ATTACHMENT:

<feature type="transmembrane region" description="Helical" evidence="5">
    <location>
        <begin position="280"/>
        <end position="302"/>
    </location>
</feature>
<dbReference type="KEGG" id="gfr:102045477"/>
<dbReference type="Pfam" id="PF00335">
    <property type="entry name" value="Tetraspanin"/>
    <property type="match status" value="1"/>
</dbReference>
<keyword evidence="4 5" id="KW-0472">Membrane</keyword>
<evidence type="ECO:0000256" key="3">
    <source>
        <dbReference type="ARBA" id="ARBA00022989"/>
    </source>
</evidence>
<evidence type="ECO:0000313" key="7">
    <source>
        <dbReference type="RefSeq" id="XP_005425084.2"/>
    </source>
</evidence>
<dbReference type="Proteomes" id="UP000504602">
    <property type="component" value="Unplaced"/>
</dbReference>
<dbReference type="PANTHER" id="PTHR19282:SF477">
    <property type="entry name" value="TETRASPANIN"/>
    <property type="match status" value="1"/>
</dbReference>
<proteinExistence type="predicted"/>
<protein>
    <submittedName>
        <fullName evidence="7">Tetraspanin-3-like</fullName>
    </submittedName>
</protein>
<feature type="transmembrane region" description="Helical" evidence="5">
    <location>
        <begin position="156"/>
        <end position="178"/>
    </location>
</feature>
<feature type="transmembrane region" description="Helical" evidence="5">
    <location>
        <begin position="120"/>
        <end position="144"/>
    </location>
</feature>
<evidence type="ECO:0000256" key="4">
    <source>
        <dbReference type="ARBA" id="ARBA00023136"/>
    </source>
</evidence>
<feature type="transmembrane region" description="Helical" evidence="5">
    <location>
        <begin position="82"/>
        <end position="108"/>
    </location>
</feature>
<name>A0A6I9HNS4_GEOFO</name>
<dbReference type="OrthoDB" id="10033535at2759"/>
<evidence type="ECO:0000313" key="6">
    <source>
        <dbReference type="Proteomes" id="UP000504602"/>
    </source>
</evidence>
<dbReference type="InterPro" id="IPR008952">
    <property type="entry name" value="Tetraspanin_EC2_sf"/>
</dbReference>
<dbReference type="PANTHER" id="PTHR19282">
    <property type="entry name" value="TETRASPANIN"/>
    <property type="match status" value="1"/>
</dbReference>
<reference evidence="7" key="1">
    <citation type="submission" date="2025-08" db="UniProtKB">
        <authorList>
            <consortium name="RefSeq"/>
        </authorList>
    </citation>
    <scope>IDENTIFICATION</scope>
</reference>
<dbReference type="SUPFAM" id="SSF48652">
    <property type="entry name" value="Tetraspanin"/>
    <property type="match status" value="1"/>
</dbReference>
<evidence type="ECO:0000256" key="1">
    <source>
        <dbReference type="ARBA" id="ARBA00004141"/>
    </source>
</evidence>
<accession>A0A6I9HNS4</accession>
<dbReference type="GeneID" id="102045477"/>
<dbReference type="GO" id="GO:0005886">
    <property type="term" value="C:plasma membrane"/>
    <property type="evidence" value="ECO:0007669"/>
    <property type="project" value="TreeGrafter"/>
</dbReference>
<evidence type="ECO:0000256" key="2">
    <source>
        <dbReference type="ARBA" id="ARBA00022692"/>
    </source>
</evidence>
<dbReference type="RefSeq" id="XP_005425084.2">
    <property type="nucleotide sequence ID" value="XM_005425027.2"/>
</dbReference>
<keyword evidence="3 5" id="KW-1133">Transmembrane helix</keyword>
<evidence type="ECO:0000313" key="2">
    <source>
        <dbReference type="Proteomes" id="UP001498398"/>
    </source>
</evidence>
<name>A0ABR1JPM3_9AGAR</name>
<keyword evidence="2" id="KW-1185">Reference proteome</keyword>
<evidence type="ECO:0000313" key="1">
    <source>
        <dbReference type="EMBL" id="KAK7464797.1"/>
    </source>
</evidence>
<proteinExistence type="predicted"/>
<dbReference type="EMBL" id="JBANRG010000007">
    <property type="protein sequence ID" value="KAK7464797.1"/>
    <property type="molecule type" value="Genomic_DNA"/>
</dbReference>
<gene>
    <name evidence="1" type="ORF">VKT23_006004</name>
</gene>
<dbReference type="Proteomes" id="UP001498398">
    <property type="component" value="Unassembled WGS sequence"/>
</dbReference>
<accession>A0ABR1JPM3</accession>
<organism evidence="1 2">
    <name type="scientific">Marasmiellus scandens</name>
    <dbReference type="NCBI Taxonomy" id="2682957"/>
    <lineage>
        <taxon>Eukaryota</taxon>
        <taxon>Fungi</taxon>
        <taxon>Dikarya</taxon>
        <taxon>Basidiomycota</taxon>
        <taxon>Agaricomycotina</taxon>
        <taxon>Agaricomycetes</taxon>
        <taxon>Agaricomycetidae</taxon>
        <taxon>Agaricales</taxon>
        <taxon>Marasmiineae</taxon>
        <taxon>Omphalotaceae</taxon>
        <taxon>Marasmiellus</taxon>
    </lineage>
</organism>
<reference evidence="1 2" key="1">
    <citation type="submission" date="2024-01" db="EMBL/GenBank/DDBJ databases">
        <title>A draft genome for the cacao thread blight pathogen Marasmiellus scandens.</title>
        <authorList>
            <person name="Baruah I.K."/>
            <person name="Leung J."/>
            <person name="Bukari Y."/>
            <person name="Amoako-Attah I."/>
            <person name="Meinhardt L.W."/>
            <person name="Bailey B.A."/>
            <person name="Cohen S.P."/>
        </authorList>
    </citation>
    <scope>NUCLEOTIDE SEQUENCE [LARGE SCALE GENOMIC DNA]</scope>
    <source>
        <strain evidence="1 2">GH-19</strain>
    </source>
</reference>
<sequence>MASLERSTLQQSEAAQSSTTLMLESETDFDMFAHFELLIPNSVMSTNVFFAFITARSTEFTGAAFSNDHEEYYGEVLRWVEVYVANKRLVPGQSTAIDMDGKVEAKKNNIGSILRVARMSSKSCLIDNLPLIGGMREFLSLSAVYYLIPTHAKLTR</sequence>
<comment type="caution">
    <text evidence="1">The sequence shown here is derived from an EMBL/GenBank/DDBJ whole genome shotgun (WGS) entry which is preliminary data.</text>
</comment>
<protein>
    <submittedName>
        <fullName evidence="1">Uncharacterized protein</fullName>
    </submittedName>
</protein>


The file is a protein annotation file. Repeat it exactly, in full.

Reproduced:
<feature type="transmembrane region" description="Helical" evidence="5">
    <location>
        <begin position="280"/>
        <end position="302"/>
    </location>
</feature>
<dbReference type="KEGG" id="gfr:102045477"/>
<dbReference type="Pfam" id="PF00335">
    <property type="entry name" value="Tetraspanin"/>
    <property type="match status" value="1"/>
</dbReference>
<keyword evidence="4 5" id="KW-0472">Membrane</keyword>
<evidence type="ECO:0000256" key="3">
    <source>
        <dbReference type="ARBA" id="ARBA00022989"/>
    </source>
</evidence>
<evidence type="ECO:0000313" key="7">
    <source>
        <dbReference type="RefSeq" id="XP_005425084.2"/>
    </source>
</evidence>
<dbReference type="Proteomes" id="UP000504602">
    <property type="component" value="Unplaced"/>
</dbReference>
<dbReference type="PANTHER" id="PTHR19282:SF477">
    <property type="entry name" value="TETRASPANIN"/>
    <property type="match status" value="1"/>
</dbReference>
<proteinExistence type="predicted"/>
<protein>
    <submittedName>
        <fullName evidence="7">Tetraspanin-3-like</fullName>
    </submittedName>
</protein>
<feature type="transmembrane region" description="Helical" evidence="5">
    <location>
        <begin position="156"/>
        <end position="178"/>
    </location>
</feature>
<feature type="transmembrane region" description="Helical" evidence="5">
    <location>
        <begin position="120"/>
        <end position="144"/>
    </location>
</feature>
<evidence type="ECO:0000256" key="4">
    <source>
        <dbReference type="ARBA" id="ARBA00023136"/>
    </source>
</evidence>
<feature type="transmembrane region" description="Helical" evidence="5">
    <location>
        <begin position="82"/>
        <end position="108"/>
    </location>
</feature>
<name>A0A6I9HNS4_GEOFO</name>
<dbReference type="OrthoDB" id="10033535at2759"/>
<evidence type="ECO:0000313" key="6">
    <source>
        <dbReference type="Proteomes" id="UP000504602"/>
    </source>
</evidence>
<dbReference type="InterPro" id="IPR008952">
    <property type="entry name" value="Tetraspanin_EC2_sf"/>
</dbReference>
<dbReference type="PANTHER" id="PTHR19282">
    <property type="entry name" value="TETRASPANIN"/>
    <property type="match status" value="1"/>
</dbReference>
<reference evidence="7" key="1">
    <citation type="submission" date="2025-08" db="UniProtKB">
        <authorList>
            <consortium name="RefSeq"/>
        </authorList>
    </citation>
    <scope>IDENTIFICATION</scope>
</reference>
<dbReference type="SUPFAM" id="SSF48652">
    <property type="entry name" value="Tetraspanin"/>
    <property type="match status" value="1"/>
</dbReference>
<evidence type="ECO:0000256" key="1">
    <source>
        <dbReference type="ARBA" id="ARBA00004141"/>
    </source>
</evidence>
<accession>A0A6I9HNS4</accession>
<dbReference type="GeneID" id="102045477"/>
<dbReference type="GO" id="GO:0005886">
    <property type="term" value="C:plasma membrane"/>
    <property type="evidence" value="ECO:0007669"/>
    <property type="project" value="TreeGrafter"/>
</dbReference>
<evidence type="ECO:0000256" key="2">
    <source>
        <dbReference type="ARBA" id="ARBA00022692"/>
    </source>
</evidence>
<dbReference type="RefSeq" id="XP_005425084.2">
    <property type="nucleotide sequence ID" value="XM_005425027.2"/>
</dbReference>
<keyword evidence="3 5" id="KW-1133">Transmembrane helix</keyword>
<evidence type="ECO:0000313" key="2">
    <source>
        <dbReference type="Proteomes" id="UP001498398"/>
    </source>
</evidence>
<name>A0ABR1JPM3_9AGAR</name>
<keyword evidence="2" id="KW-1185">Reference proteome</keyword>
<evidence type="ECO:0000313" key="1">
    <source>
        <dbReference type="EMBL" id="KAK7464797.1"/>
    </source>
</evidence>
<proteinExistence type="predicted"/>
<dbReference type="EMBL" id="JBANRG010000007">
    <property type="protein sequence ID" value="KAK7464797.1"/>
    <property type="molecule type" value="Genomic_DNA"/>
</dbReference>
<gene>
    <name evidence="1" type="ORF">VKT23_006004</name>
</gene>
<dbReference type="Proteomes" id="UP001498398">
    <property type="component" value="Unassembled WGS sequence"/>
</dbReference>
<accession>A0ABR1JPM3</accession>
<organism evidence="1 2">
    <name type="scientific">Marasmiellus scandens</name>
    <dbReference type="NCBI Taxonomy" id="2682957"/>
    <lineage>
        <taxon>Eukaryota</taxon>
        <taxon>Fungi</taxon>
        <taxon>Dikarya</taxon>
        <taxon>Basidiomycota</taxon>
        <taxon>Agaricomycotina</taxon>
        <taxon>Agaricomycetes</taxon>
        <taxon>Agaricomycetidae</taxon>
        <taxon>Agaricales</taxon>
        <taxon>Marasmiineae</taxon>
        <taxon>Omphalotaceae</taxon>
        <taxon>Marasmiellus</taxon>
    </lineage>
</organism>
<reference evidence="1 2" key="1">
    <citation type="submission" date="2024-01" db="EMBL/GenBank/DDBJ databases">
        <title>A draft genome for the cacao thread blight pathogen Marasmiellus scandens.</title>
        <authorList>
            <person name="Baruah I.K."/>
            <person name="Leung J."/>
            <person name="Bukari Y."/>
            <person name="Amoako-Attah I."/>
            <person name="Meinhardt L.W."/>
            <person name="Bailey B.A."/>
            <person name="Cohen S.P."/>
        </authorList>
    </citation>
    <scope>NUCLEOTIDE SEQUENCE [LARGE SCALE GENOMIC DNA]</scope>
    <source>
        <strain evidence="1 2">GH-19</strain>
    </source>
</reference>
<sequence>MASLERSTLQQSEAAQSSTTLMLESETDFDMFAHFELLIPNSVMSTNVFFAFITARSTEFTGAAFSNDHEEYYGEVLRWVEVYVANKRLVPGQSTAIDMDGKVEAKKNNIGSILRVARMSSKSCLIDNLPLIGGMREFLSLSAVYYLIPTHAKLTR</sequence>
<comment type="caution">
    <text evidence="1">The sequence shown here is derived from an EMBL/GenBank/DDBJ whole genome shotgun (WGS) entry which is preliminary data.</text>
</comment>
<protein>
    <submittedName>
        <fullName evidence="1">Uncharacterized protein</fullName>
    </submittedName>
</protein>